If you’ve ever looked up day trips from Tokyo on the internet, Hakone will be one of the most prominent results. With it being the real-life location of Tokyo-3 from Evangelion and having many hotsprings, temples, and a great view of Mt. Fuji, that status is well-deserved. It’s also home to one of my favorite museums in Japan which has sculptures that resemble vaporwave visuals called the Hakone Open Air Museum. You should also try swimming in the famous red wine onsen at Yunessan to smooth your skin. Wherever you go you’re bound to discover something interesting here because the nature is vast.
I’ve been to Hakone five times by myself and also with friends so I’ve seen all its major attractions. Here are some of the coolest things that I’ve found:
Eva-Ya: The Evangelion Goods Store
As you exit the station and begin your wonderful journey here, one of the first things you’ll come across is Eva-ya; Hakone’s own original Evangelion Store. Here you will find a number of goods from the anime including water bottles based off the characters’ designs, food with the NERV logo on it, and a life-sized Rei Ayanami. Asuka fans don’t fret because she has plenty of merchandise too! One of my best purchases here was Misato’s cross-shaped necklace (not pictured). I also enjoyed the Unit 01-colored ice cream. Of course you can visit the official Evangelion stores in Tokyo too, but this is the one located where the anime takes places and has slightly different merchandise.
Owakudani is Hakone’s volcanic crater that has sulfur vents and hotsprings making it a beautiful mountain getaway. The sulfide causes the rocks to gain their lovely red hue. In order to reach Owakudani, you must take a cable car ride from Hakone Ropeway. There are black eggs sold here that are said to increase your lifespan. I bought a four-pack of them and thought they were very delicious! Only time will tell if their effect is really long-lasting. Unfortunately due to the danger of the volcanic gas some of the hiking trails have been roped off here, but watching the plumes of smoke form from the main viewpoint is an amazing sight. This crater is definitely worth seeing!
Cable Car Fee: See discounts on the Hakone website (I recommend getting the one with the pirate ship fee included too).
Yunessan is my favorite onsen in all of Hakone because of its famous red wine onsen you can bathe in among many other unique hotsprings and pools. This is a mixed-gender hotspring so swimsuits are required in most areas unless you rent a private onsen or pay to enter the gender-segregated bath called Mori no Yu. The plus side is that you can enjoy Yunessan with all of your friends! Last time I went they had coffee, sake, and pearl-water baths too. Some of the baths rotate while others are permanent additions. The outdoor area has water slides, a mystical cave that you can explore, and various hot springs positioned so you can get a clear view of the mountains. This is always the most relaxing part of my trip. During certain times they serve free glasses of red wine too so be sure not to miss out!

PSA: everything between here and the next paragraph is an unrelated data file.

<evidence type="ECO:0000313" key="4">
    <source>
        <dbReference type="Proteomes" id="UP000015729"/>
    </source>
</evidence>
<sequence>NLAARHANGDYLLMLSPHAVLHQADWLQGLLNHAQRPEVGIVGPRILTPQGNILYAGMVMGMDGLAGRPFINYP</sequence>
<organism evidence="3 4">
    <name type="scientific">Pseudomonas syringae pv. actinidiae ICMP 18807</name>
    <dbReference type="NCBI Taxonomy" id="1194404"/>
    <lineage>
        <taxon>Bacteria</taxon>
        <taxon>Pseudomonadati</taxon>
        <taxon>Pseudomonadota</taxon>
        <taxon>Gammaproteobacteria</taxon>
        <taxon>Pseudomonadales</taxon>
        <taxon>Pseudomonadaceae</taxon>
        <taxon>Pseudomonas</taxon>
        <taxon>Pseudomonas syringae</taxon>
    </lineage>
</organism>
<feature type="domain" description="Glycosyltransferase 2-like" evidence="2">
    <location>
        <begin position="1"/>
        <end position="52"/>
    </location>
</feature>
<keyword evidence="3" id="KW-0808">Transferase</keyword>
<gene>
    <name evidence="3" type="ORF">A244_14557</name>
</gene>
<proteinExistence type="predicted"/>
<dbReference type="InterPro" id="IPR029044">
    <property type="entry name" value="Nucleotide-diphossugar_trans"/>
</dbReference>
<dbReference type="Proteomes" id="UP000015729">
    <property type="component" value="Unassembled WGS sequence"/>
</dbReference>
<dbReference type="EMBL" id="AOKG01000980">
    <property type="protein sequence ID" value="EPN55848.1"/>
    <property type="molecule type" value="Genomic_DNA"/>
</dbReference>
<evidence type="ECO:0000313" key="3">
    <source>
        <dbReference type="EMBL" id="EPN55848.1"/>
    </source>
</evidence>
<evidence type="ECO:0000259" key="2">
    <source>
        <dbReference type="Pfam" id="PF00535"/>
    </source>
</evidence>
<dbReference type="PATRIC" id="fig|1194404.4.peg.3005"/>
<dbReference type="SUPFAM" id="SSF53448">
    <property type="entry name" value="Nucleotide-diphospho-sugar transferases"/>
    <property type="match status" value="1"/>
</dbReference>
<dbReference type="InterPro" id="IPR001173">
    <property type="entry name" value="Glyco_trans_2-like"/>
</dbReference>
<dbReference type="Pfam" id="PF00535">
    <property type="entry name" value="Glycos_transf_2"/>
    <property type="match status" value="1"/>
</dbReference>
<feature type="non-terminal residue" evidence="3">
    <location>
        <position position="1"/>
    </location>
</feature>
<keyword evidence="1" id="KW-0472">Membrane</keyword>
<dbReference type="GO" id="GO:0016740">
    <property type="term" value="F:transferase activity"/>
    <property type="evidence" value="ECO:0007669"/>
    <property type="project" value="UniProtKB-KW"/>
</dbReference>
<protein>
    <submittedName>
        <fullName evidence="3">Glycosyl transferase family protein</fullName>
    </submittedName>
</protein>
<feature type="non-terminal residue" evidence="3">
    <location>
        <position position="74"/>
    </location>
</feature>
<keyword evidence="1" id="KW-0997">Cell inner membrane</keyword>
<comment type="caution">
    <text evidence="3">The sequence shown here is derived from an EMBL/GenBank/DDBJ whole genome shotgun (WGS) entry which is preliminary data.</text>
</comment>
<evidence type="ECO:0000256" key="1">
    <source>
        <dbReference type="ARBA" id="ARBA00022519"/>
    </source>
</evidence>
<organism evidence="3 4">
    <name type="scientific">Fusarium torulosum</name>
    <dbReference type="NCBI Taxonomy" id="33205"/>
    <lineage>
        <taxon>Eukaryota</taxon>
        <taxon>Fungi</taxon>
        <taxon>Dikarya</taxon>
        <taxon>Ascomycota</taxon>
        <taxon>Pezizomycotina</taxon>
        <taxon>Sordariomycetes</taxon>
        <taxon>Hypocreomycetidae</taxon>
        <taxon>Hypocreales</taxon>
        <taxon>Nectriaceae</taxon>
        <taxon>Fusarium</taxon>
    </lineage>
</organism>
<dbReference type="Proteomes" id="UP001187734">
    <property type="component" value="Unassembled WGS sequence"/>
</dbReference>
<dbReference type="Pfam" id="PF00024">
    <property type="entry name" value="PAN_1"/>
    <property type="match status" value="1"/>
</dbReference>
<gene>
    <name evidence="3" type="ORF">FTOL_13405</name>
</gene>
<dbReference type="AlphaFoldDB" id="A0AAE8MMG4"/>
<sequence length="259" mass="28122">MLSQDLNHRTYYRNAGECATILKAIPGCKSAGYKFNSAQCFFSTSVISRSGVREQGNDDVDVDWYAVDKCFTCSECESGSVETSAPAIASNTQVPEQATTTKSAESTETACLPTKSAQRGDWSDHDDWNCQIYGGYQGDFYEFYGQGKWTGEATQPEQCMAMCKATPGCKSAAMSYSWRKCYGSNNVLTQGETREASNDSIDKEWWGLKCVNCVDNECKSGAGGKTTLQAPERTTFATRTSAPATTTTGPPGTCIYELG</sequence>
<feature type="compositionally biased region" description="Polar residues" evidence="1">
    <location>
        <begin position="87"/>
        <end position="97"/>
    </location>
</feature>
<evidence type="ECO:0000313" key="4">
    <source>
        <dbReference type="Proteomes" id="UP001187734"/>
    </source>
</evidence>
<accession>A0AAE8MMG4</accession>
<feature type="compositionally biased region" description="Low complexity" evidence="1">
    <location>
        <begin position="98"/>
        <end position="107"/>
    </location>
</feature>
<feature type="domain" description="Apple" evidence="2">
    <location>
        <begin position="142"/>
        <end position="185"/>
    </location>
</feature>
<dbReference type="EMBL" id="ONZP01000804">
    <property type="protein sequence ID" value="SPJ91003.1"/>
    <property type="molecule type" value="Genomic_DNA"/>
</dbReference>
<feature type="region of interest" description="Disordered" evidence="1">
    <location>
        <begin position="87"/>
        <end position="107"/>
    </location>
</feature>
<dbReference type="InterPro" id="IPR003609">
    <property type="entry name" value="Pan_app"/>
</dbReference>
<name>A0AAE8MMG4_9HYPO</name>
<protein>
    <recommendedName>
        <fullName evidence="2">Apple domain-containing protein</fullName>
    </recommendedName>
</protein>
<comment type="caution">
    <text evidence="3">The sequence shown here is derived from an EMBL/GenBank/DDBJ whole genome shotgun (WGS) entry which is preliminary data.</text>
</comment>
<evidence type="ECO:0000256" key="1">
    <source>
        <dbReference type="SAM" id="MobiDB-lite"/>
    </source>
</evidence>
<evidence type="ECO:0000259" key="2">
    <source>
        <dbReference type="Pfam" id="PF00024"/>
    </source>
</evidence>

Entrance Fee: 2,900 (a bit expensive, but worth it for the variety here)
I’ve already mentioned that the Hakone Open Air Museum is by far my favorite museum here (see my article The Top 3 Most Innovative Art & Technology Museums for more information), but I also want to point out beautiful Hakone Venetian Glass Museum. This forest of glass has beautiful Venetian-inspired designs and adornments like nowhere else I’ve ever seen. Outside you can find trees and a bridge intricately decorated with glass ornaments as well as a miniature pond. Inside there are many hand-crafted glass sculptures and jewels as well. I was very impressed with the aesthetic here:
The Okada Art Museum is also worth checking out. Though I don’t have any recent pictures, they have many beautiful sculptures in the mountains and footbaths you can use too. There are some traditional Japanese handcrafts and artifacts displayed too.
Entrance Fees: Varies on the museum, but I would research beforehand and budget 3000 – 5000 yen depending on what you want to see. Keep in mind these are some of the best museums outside of Tokyo and have that awesome mountain view!
Hakone Shrine & Pirate Ship Tours at Lake Ashi
A trip to Hakone isn’t complete without seeing Lake Ashi and the famous Hakone Shrine along the shores. I first saw it in the winter when snow was on the ground, but the summer is the ideal time to go if you want to experience the lake. My friend and I decided to buy the tickets to ride the pirate ship and drank a bottle of Captain Morgan on it in true spirit. The ship was very spacious and we could feel the gentle breeze of the lake while staring at the view of Mt. Fuji in the distance. It was exhilarating—an experience like nowhere else in Japan! I think the only other place where you can ride a pirate ship quite like this is at Tokyo Disney, but you don’t have the awesome mountain backdrop that you do here.
Cable Car Fee: See discounts on the Hakone website (I recommend getting the one with the cable car fee included too).
From Shinjuku Station, you can take the Romancecar Express to reach Hakone-Yumoto Station in 1.5 hours for 2300 yen.
Once reaching the station, all of the places I listed can be reached via bus within an hour, but I would allow yourself 6-8 hours here at least. It took multiple trips in both the summer and the winter for me to see everything here, but you could probably see these things in approximately 2 days.
If you decide to stay here overnight, Hakone Japan has some good choices. I plan to stay at a ryokan in the future and will write about my experience.